Client letter: ARPA’s enhancements to the premium tax credit

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Dear Client:

The premium tax credit (PTC) is a refundable credit that assists individuals and families in paying for health insurance obtained through a Marketplace established under the Affordable Care Act. Recent COVID relief legislation (the 2021 American Rescue Plan Act, or ARPA) made several significant enhancements to this credit. Here is an overview of these changes.

Taxpayers with Household Income Over 400% of FPL Made Eligible for PTC

Under pre-ARPA law, individuals with household income above 400% of the federal poverty line (FPL) weren’t eligible for the PTC.

Under ARPA, for 2021 and 2022, the PTC is available to taxpayers with household incomes that exceed 400% of the FPL. This change will have the effect of increasing the number of people who are eligible for the PTC.

Illustration: A 45-year-old single individual with income of $58,000 (450% of FPL) in 2021 wouldn’t have been eligible for the PTC under pre-ARPA law. Under ARPA, that individual is eligible for a PTC of about $1,250.

New Percentage Tables Will Increase PTC for 2021 and 2022

The PTC is computed on a sliding scale based on household income, expressed as a percentage of the federal poverty line (FPL). The amount of the PTC is limited to the excess of the premiums for the applicable benchmark plan over the taxpayer’s required share of those premiums.

The required share comes from a table that is divided into income tiers.

Because the required share is less under the new tables for 2021 and 2022 than it otherwise would have been, the PTC will be greater. Under pre-ARPA law, a taxpayer might have had to spend as much as 9.83% of household income in 2021 on health insurance premiums. Under ARPA, that amount is capped at 8.5% for 2021 and 2022.

Illustration: Under pre-ARPA law, a 21-year-old with income at 150% of FPL in 2021 would have been eligible for a PTC of about $3,500. Under ARPA, that individual’s PTC will be about $4,300.

Premium Tax Credit Increased for Taxpayers Receiving Unemployment Compensation in 2021

If you receive, or are approved to receive, unemployment compensation for as little as one week during 2021, you qualify for special PTC rules for the entire year. Under these rules:


  • You are automatically treated as an “applicable taxpayer” who qualifies for the PTC. You still won’t be able to claim the PTC, however, if you are eligible for affordable employer-sponsored insurance.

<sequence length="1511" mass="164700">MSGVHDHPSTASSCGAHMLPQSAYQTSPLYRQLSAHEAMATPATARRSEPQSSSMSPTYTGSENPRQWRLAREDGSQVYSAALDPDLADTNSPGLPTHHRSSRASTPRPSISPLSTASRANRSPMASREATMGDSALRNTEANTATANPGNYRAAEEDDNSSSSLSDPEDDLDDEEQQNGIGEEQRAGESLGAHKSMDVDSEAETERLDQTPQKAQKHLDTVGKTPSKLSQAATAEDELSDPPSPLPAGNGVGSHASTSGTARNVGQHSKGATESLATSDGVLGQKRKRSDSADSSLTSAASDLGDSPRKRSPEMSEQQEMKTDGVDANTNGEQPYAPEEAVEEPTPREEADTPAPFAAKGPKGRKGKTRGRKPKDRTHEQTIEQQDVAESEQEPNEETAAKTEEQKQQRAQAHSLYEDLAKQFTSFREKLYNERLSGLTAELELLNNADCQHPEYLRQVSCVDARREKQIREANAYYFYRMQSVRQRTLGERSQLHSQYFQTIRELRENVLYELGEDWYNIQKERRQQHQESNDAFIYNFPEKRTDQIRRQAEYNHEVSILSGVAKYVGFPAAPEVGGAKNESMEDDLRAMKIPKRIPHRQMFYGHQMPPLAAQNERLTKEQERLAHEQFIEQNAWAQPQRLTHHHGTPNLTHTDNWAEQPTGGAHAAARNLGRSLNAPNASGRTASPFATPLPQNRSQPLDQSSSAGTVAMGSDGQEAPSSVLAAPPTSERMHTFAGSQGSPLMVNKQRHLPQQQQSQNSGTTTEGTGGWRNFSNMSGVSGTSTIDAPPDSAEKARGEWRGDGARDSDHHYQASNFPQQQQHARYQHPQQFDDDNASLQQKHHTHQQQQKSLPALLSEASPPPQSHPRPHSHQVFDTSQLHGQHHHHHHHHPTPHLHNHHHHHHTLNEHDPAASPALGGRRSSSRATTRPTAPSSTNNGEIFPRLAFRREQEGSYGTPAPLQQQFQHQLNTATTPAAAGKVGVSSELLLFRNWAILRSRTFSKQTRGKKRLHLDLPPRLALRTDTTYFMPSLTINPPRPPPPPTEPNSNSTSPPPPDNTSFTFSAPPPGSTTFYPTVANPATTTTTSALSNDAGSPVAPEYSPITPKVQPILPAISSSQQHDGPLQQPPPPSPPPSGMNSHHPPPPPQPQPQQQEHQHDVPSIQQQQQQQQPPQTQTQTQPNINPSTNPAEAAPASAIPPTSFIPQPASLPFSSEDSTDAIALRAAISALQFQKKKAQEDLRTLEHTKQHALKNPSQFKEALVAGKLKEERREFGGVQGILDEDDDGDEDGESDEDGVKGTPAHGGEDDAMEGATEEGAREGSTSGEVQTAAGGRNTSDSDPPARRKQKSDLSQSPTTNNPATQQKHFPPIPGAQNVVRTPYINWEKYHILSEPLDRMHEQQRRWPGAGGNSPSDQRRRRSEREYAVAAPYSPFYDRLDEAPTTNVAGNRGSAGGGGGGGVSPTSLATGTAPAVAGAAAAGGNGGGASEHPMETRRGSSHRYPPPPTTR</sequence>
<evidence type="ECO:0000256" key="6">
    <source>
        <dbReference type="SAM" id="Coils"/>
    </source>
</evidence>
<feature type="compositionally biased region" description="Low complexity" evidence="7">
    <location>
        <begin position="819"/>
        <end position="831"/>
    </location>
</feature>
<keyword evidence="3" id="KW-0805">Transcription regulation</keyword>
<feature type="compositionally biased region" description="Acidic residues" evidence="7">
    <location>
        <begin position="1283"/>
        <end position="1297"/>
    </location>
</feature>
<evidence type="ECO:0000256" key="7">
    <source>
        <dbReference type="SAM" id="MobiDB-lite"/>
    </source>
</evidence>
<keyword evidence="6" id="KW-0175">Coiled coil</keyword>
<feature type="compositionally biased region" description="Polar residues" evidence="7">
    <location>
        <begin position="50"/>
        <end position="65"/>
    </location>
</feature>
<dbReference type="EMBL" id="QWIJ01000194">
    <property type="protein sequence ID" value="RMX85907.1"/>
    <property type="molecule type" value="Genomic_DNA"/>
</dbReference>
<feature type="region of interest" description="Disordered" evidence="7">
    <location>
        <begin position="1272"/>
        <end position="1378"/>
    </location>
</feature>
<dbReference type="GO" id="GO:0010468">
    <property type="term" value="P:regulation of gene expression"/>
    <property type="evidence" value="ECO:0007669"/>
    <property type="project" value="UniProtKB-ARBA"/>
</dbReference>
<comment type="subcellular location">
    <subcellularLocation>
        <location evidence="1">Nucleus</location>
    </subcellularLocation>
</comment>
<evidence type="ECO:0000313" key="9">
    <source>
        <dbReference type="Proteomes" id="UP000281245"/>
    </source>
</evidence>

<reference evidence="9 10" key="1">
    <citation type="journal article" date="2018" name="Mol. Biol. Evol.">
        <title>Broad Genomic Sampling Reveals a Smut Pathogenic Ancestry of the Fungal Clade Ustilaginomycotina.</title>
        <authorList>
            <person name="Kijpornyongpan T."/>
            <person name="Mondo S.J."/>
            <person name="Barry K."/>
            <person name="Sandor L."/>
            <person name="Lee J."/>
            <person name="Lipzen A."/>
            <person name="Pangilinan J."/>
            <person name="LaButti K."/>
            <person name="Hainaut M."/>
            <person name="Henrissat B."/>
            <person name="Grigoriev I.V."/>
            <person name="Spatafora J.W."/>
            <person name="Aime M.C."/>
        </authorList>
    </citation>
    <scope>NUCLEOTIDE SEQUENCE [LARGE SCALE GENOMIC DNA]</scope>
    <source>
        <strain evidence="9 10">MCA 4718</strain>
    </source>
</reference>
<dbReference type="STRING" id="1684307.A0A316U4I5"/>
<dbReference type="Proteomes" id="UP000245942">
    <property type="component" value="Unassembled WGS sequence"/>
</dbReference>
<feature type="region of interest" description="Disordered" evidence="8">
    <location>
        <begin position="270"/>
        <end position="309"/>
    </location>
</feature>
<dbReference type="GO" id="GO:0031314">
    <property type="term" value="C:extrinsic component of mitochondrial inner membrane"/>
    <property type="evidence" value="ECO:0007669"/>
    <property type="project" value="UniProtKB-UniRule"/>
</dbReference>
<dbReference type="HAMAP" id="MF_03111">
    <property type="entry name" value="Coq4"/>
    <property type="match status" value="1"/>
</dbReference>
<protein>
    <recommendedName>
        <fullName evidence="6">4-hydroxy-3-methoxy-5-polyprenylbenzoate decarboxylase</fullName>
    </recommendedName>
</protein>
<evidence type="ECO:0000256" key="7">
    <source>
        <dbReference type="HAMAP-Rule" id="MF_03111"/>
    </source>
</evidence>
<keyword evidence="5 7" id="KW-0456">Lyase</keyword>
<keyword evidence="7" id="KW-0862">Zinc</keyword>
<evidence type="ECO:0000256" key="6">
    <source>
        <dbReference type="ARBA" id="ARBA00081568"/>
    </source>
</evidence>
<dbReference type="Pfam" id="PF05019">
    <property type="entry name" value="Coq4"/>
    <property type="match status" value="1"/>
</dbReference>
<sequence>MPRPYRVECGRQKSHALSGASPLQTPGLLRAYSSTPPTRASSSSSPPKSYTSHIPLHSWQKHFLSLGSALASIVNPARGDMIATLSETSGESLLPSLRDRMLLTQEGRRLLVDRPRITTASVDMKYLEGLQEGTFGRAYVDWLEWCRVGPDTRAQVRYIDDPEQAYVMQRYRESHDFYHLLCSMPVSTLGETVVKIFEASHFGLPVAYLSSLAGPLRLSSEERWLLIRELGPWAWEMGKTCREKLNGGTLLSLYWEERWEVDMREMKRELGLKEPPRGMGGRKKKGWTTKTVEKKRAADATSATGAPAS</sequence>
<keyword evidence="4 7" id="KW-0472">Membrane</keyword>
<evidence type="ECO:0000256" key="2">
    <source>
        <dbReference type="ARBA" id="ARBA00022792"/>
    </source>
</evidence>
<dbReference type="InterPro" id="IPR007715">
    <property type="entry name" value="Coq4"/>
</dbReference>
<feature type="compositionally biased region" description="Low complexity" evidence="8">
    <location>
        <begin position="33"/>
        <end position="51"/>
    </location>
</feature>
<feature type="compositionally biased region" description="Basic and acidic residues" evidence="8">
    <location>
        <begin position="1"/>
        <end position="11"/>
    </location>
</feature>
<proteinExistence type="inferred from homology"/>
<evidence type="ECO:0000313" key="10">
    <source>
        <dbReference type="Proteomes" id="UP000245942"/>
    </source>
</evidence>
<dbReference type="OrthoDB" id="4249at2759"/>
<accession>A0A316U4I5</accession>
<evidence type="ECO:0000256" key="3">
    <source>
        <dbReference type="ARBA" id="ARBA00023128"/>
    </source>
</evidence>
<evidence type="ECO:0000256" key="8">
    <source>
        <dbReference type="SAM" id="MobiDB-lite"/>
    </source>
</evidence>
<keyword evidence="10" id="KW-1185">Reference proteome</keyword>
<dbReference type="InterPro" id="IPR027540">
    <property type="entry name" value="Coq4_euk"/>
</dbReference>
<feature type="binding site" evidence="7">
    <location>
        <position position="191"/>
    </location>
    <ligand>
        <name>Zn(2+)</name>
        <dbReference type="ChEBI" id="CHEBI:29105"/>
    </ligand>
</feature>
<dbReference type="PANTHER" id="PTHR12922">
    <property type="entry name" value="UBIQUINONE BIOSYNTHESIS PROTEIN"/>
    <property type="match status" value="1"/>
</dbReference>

• Your household income in excess of 133% of the FPL for a family of the size involved isn’t taken into account in figuring your PTC.

As a result of the second rule, if your household income for 2021 exceeds 133% of FPL, your PTC will be calculated as if the income was 133% of FPL. This will increase your PTC, since your required share of the premiums will be lower.

No Repayment of Excess Advance PTC Payments for 2020

Many taxpayers arrange to have advance payments of their PTC made in advance directly to the insurer. The amount of these payments is based on income estimated from tax returns for prior years.

If your actual PTC turns out to be more than the advance payments, you will receive a refundable income tax credit for the excess. But if your advance payments exceed your PTC, you generally must pay back the excess as additional income tax, subject to a repayment cap based on your household income.

However, a special rule applies for 2020 under ARPA. Under that rule, if you file a 2020 return reconciling your advance PTC payments with your actual PTC, no additional income tax will be imposed if the advance payments are greater. You can retain the benefit of the advance payments even though they exceed the PTC to which you are entitled.

Note: Currently, the IRS is telling taxpayers who’ve already filed 2020 returns and paid the excess credit back as additional tax not to file amended returns to claim a refund. The IRS has said it will provide more details on how to claim a refund of additional tax soon.

Please let me know if you would like more information about these new provisions.

Very truly yours,

Your Strauss Troy Attorney